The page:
OPINION: Physical perfection is ingrained superiority within Christianity’s doctrine of the resurrection

Michael Friant, Contributing Writer

Millions of people globally are born each year with unique traits and characteristics. Some of these characteristics are so ingrained into the existence of these individuals that suddenly taking them away, through perhaps the resurrection, would destroy the person’s essence.

In Life with Cerebral Palsy, I expressed that CP is so ingrained in me that I do not think of it as a disability, but rather just a part of who I am as a person. Therefore, in this article, I am going to explain why I do not believe that I will be cured at the resurrection and why the perfect body is a kind of superiority taught within Christianity.   

Believers all over the world just celebrated the resurrection of Jesus Christ. From this single event in history, believers hold fast to the doctrine that one day they will be resurrected, and their bodies will be transformed in the twinkling of an eye (1 Corinthians 15:52). While this on its surface is a harmless doctrine, it is how it is applied that has a sense of superiority to it. Believers like to quote this concept to anyone who is not neurotypical, whether that be a physical or mental disability.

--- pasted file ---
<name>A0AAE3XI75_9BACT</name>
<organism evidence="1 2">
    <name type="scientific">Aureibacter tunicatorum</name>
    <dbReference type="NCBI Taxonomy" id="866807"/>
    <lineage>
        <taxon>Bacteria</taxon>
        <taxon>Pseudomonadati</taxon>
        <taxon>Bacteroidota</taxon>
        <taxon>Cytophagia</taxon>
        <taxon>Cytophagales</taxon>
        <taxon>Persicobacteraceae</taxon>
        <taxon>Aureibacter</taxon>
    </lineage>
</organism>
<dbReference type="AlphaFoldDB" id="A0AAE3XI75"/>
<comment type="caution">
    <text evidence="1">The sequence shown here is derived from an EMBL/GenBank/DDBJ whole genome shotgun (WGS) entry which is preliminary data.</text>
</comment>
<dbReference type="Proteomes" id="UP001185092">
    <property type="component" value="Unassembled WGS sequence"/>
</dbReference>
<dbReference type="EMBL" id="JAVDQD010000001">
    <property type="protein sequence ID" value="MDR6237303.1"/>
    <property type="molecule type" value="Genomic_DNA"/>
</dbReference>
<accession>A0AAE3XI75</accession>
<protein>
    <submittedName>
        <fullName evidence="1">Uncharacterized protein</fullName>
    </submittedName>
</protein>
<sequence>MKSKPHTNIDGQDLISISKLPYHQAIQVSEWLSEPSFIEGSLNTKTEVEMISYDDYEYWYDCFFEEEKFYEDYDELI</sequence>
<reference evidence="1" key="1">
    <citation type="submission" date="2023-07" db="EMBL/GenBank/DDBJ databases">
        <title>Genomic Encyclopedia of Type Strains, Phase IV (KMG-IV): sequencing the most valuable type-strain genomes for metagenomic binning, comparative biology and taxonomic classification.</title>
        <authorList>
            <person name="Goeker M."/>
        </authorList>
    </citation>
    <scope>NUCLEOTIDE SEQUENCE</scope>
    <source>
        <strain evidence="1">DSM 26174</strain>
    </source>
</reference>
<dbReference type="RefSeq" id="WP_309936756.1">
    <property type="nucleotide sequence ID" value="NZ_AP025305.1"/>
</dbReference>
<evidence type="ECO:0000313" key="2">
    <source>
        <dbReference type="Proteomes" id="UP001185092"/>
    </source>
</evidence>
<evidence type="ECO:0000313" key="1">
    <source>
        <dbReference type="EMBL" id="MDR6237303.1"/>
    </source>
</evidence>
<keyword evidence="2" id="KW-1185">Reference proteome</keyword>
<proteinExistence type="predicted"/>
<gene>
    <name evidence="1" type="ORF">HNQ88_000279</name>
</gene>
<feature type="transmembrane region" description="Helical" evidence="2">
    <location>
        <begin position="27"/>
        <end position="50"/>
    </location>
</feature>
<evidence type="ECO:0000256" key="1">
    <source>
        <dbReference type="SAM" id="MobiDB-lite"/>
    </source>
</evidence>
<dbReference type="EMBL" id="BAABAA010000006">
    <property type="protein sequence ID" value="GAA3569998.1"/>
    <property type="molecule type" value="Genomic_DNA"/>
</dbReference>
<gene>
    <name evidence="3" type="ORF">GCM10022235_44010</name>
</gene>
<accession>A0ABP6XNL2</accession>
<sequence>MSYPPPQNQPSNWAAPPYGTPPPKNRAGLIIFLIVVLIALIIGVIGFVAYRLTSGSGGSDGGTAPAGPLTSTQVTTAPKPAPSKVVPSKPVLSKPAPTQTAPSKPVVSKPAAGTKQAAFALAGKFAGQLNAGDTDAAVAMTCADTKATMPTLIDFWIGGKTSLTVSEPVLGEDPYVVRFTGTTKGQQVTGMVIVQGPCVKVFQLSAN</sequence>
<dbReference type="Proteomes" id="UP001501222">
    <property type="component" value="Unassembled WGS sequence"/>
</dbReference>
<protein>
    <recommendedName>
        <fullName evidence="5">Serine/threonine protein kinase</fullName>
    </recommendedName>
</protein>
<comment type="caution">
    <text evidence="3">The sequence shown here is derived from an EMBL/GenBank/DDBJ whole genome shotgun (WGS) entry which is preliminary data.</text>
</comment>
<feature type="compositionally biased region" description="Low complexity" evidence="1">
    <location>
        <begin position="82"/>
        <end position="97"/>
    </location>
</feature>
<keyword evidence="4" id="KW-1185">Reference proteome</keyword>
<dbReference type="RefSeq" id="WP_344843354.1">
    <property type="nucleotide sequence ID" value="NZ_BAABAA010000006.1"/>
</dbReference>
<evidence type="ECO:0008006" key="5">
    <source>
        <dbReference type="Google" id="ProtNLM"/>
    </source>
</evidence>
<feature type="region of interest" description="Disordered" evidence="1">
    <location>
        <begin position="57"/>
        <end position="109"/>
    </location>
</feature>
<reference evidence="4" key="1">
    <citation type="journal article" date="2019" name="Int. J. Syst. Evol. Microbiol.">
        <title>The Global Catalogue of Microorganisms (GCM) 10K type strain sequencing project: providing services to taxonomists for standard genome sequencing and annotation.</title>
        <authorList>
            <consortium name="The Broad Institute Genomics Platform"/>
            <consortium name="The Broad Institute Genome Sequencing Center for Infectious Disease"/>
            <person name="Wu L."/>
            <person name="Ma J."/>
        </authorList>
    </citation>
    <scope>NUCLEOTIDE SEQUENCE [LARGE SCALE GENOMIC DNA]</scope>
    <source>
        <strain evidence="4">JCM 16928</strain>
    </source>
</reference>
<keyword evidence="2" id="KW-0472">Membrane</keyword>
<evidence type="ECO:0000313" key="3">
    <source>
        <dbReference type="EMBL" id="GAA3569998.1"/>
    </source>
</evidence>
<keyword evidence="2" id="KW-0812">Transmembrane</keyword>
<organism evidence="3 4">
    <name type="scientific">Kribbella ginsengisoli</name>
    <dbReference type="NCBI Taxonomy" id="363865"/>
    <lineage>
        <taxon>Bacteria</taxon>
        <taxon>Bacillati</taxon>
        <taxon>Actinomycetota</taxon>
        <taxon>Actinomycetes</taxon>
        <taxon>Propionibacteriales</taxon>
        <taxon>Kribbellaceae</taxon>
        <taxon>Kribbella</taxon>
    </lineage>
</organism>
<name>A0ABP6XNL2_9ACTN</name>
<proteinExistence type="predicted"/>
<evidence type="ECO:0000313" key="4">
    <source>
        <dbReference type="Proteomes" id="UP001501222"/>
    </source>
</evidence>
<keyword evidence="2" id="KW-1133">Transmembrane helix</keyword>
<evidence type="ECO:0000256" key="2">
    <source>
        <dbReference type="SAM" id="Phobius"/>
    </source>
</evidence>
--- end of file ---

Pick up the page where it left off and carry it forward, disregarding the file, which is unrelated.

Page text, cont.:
I cannot tell you how many times someone has either flat out told me that I will be healed, have asked if they could pray for me, or worse yet, they just lay their hands on me and start praying for me. A perfect example of this is when this lady came up to me and just started praying over me without any permission. This is not done to other neurotypical individuals but rather to those who have visual defects and seem to be crippled. 

However, these same individuals quote Bible verses that indicate that the crippled is made in God’s image and that he has perfect plans for them.

Two common verses are Psalm 139:13-14 which reads: “For You formed my inmost being; You knit me together in my mothers womb. I praise You, for I am fearfully and wonderfully made. Marvelous are Your works, and I know this.”